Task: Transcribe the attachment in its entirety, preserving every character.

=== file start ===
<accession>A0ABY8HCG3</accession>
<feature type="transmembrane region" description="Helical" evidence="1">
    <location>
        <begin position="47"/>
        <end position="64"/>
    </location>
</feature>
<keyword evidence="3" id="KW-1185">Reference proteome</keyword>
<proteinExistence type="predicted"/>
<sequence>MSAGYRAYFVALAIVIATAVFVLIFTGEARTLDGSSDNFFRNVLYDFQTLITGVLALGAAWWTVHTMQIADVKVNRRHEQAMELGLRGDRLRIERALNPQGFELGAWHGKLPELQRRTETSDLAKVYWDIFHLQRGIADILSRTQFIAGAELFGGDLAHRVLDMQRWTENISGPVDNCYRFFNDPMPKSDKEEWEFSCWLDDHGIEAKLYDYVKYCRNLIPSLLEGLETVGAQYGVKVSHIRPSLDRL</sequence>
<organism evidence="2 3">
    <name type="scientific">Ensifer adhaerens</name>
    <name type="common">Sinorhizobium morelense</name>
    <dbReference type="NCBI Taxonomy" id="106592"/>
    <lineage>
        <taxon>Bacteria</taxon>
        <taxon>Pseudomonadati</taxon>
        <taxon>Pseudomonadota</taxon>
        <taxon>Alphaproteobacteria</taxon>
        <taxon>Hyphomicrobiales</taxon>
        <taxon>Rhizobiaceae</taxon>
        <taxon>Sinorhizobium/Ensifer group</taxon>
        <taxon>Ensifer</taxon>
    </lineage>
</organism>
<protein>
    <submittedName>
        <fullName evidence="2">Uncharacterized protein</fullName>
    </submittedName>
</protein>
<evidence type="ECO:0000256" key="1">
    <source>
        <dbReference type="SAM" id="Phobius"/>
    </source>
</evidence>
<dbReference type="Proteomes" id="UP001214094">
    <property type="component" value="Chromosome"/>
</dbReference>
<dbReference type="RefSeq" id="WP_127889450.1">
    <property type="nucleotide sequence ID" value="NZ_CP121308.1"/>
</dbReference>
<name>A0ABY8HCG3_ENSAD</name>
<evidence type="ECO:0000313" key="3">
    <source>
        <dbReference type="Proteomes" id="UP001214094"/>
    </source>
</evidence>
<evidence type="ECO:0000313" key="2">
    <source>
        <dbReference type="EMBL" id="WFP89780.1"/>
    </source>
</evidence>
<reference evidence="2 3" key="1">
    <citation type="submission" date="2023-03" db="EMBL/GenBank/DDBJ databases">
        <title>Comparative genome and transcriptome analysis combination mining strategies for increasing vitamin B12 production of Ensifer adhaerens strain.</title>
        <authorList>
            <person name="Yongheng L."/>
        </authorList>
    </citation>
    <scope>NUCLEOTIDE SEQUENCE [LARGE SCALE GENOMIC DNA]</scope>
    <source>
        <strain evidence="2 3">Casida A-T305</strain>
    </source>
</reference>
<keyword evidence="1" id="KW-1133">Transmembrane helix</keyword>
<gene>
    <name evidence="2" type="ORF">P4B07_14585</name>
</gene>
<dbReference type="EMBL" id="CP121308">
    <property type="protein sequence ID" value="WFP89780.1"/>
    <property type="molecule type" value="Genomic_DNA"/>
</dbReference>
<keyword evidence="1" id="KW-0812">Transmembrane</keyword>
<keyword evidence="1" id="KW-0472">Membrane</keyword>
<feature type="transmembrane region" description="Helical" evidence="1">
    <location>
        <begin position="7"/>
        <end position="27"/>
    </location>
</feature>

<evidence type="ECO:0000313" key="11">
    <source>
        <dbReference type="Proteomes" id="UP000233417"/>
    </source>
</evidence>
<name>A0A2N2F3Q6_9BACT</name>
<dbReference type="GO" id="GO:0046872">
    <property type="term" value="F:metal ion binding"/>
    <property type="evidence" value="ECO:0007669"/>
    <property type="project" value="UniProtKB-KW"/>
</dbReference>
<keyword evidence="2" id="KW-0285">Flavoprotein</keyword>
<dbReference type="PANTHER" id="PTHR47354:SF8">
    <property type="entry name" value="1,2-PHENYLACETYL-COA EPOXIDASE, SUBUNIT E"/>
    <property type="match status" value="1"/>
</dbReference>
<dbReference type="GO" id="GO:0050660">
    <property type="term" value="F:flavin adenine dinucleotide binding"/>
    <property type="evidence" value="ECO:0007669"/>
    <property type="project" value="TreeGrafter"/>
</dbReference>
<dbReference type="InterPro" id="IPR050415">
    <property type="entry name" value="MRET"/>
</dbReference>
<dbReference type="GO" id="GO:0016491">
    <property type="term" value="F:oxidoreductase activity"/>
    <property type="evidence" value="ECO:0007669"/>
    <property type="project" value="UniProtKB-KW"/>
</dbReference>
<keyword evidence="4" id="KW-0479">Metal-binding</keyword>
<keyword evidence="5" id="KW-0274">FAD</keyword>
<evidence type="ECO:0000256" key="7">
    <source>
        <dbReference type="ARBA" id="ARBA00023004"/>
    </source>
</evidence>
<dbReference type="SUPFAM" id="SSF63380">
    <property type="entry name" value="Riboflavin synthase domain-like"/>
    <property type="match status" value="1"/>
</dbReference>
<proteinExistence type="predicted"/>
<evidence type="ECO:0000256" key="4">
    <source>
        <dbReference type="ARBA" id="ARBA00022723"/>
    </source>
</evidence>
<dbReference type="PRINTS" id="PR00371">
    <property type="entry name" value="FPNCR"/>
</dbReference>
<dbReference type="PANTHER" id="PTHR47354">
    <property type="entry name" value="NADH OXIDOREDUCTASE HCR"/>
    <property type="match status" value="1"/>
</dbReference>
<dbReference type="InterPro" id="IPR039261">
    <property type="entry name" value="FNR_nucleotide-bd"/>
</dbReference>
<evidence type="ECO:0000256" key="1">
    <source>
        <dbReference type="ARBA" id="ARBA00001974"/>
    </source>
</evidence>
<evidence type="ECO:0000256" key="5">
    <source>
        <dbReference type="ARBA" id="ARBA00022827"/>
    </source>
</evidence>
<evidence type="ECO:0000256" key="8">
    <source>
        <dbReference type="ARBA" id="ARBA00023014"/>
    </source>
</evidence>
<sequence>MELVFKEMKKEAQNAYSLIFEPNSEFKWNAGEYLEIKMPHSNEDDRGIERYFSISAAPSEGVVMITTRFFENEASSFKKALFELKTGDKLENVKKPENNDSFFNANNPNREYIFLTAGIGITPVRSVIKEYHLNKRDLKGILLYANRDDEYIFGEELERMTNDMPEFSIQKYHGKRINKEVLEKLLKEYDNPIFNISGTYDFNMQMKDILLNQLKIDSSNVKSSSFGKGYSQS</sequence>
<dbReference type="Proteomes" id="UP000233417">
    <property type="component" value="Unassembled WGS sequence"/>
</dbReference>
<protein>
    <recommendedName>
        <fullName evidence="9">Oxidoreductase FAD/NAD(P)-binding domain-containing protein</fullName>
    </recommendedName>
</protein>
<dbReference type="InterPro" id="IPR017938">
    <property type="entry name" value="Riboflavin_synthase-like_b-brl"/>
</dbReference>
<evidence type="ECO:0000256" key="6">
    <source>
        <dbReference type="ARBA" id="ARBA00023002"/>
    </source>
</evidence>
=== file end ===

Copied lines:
<accession>A0ABY8HCG3</accession>
<feature type="transmembrane region" description="Helical" evidence="1">
    <location>
        <begin position="47"/>
        <end position="64"/>
    </location>
</feature>
<keyword evidence="3" id="KW-1185">Reference proteome</keyword>
<proteinExistence type="predicted"/>
<sequence>MSAGYRAYFVALAIVIATAVFVLIFTGEARTLDGSSDNFFRNVLYDFQTLITGVLALGAAWWTVHTMQIADVKVNRRHEQAMELGLRGDRLRIERALNPQGFELGAWHGKLPELQRRTETSDLAKVYWDIFHLQRGIADILSRTQFIAGAELFGGDLAHRVLDMQRWTENISGPVDNCYRFFNDPMPKSDKEEWEFSCWLDDHGIEAKLYDYVKYCRNLIPSLLEGLETVGAQYGVKVSHIRPSLDRL</sequence>
<organism evidence="2 3">
    <name type="scientific">Ensifer adhaerens</name>
    <name type="common">Sinorhizobium morelense</name>
    <dbReference type="NCBI Taxonomy" id="106592"/>
    <lineage>
        <taxon>Bacteria</taxon>
        <taxon>Pseudomonadati</taxon>
        <taxon>Pseudomonadota</taxon>
        <taxon>Alphaproteobacteria</taxon>
        <taxon>Hyphomicrobiales</taxon>
        <taxon>Rhizobiaceae</taxon>
        <taxon>Sinorhizobium/Ensifer group</taxon>
        <taxon>Ensifer</taxon>
    </lineage>
</organism>
<protein>
    <submittedName>
        <fullName evidence="2">Uncharacterized protein</fullName>
    </submittedName>
</protein>
<evidence type="ECO:0000256" key="1">
    <source>
        <dbReference type="SAM" id="Phobius"/>
    </source>
</evidence>
<dbReference type="Proteomes" id="UP001214094">
    <property type="component" value="Chromosome"/>
</dbReference>
<dbReference type="RefSeq" id="WP_127889450.1">
    <property type="nucleotide sequence ID" value="NZ_CP121308.1"/>
</dbReference>
<name>A0ABY8HCG3_ENSAD</name>
<evidence type="ECO:0000313" key="3">
    <source>
        <dbReference type="Proteomes" id="UP001214094"/>
    </source>
</evidence>
<evidence type="ECO:0000313" key="2">
    <source>
        <dbReference type="EMBL" id="WFP89780.1"/>
    </source>
</evidence>
<reference evidence="2 3" key="1">
    <citation type="submission" date="2023-03" db="EMBL/GenBank/DDBJ databases">
        <title>Comparative genome and transcriptome analysis combination mining strategies for increasing vitamin B12 production of Ensifer adhaerens strain.</title>
        <authorList>
            <person name="Yongheng L."/>
        </authorList>
    </citation>
    <scope>NUCLEOTIDE SEQUENCE [LARGE SCALE GENOMIC DNA]</scope>
    <source>
        <strain evidence="2 3">Casida A-T305</strain>
    </source>
</reference>
<keyword evidence="1" id="KW-1133">Transmembrane helix</keyword>
<gene>
    <name evidence="2" type="ORF">P4B07_14585</name>
</gene>
<dbReference type="EMBL" id="CP121308">
    <property type="protein sequence ID" value="WFP89780.1"/>
    <property type="molecule type" value="Genomic_DNA"/>
</dbReference>
<keyword evidence="1" id="KW-0812">Transmembrane</keyword>
<keyword evidence="1" id="KW-0472">Membrane</keyword>
<feature type="transmembrane region" description="Helical" evidence="1">
    <location>
        <begin position="7"/>
        <end position="27"/>
    </location>
</feature>

<evidence type="ECO:0000313" key="11">
    <source>
        <dbReference type="Proteomes" id="UP000233417"/>
    </source>
</evidence>
<name>A0A2N2F3Q6_9BACT</name>
<dbReference type="GO" id="GO:0046872">
    <property type="term" value="F:metal ion binding"/>
    <property type="evidence" value="ECO:0007669"/>
    <property type="project" value="UniProtKB-KW"/>
</dbReference>
<keyword evidence="2" id="KW-0285">Flavoprotein</keyword>
<dbReference type="PANTHER" id="PTHR47354:SF8">
    <property type="entry name" value="1,2-PHENYLACETYL-COA EPOXIDASE, SUBUNIT E"/>
    <property type="match status" value="1"/>
</dbReference>
<dbReference type="GO" id="GO:0050660">
    <property type="term" value="F:flavin adenine dinucleotide binding"/>
    <property type="evidence" value="ECO:0007669"/>
    <property type="project" value="TreeGrafter"/>
</dbReference>
<dbReference type="InterPro" id="IPR050415">
    <property type="entry name" value="MRET"/>
</dbReference>
<dbReference type="GO" id="GO:0016491">
    <property type="term" value="F:oxidoreductase activity"/>
    <property type="evidence" value="ECO:0007669"/>
    <property type="project" value="UniProtKB-KW"/>
</dbReference>
<keyword evidence="4" id="KW-0479">Metal-binding</keyword>
<keyword evidence="5" id="KW-0274">FAD</keyword>
<evidence type="ECO:0000256" key="7">
    <source>
        <dbReference type="ARBA" id="ARBA00023004"/>
    </source>
</evidence>
<dbReference type="SUPFAM" id="SSF63380">
    <property type="entry name" value="Riboflavin synthase domain-like"/>
    <property type="match status" value="1"/>
</dbReference>
<proteinExistence type="predicted"/>
<evidence type="ECO:0000256" key="4">
    <source>
        <dbReference type="ARBA" id="ARBA00022723"/>
    </source>
</evidence>
<dbReference type="PRINTS" id="PR00371">
    <property type="entry name" value="FPNCR"/>
</dbReference>
<dbReference type="PANTHER" id="PTHR47354">
    <property type="entry name" value="NADH OXIDOREDUCTASE HCR"/>
    <property type="match status" value="1"/>
</dbReference>
<dbReference type="InterPro" id="IPR039261">
    <property type="entry name" value="FNR_nucleotide-bd"/>
</dbReference>
<evidence type="ECO:0000256" key="1">
    <source>
        <dbReference type="ARBA" id="ARBA00001974"/>
    </source>
</evidence>
<evidence type="ECO:0000256" key="5">
    <source>
        <dbReference type="ARBA" id="ARBA00022827"/>
    </source>
</evidence>
<evidence type="ECO:0000256" key="8">
    <source>
        <dbReference type="ARBA" id="ARBA00023014"/>
    </source>
</evidence>
<sequence>MELVFKEMKKEAQNAYSLIFEPNSEFKWNAGEYLEIKMPHSNEDDRGIERYFSISAAPSEGVVMITTRFFENEASSFKKALFELKTGDKLENVKKPENNDSFFNANNPNREYIFLTAGIGITPVRSVIKEYHLNKRDLKGILLYANRDDEYIFGEELERMTNDMPEFSIQKYHGKRINKEVLEKLLKEYDNPIFNISGTYDFNMQMKDILLNQLKIDSSNVKSSSFGKGYSQS</sequence>
<dbReference type="Proteomes" id="UP000233417">
    <property type="component" value="Unassembled WGS sequence"/>
</dbReference>
<protein>
    <recommendedName>
        <fullName evidence="9">Oxidoreductase FAD/NAD(P)-binding domain-containing protein</fullName>
    </recommendedName>
</protein>
<dbReference type="InterPro" id="IPR017938">
    <property type="entry name" value="Riboflavin_synthase-like_b-brl"/>
</dbReference>
<evidence type="ECO:0000256" key="6">
    <source>
        <dbReference type="ARBA" id="ARBA00023002"/>
    </source>
</evidence>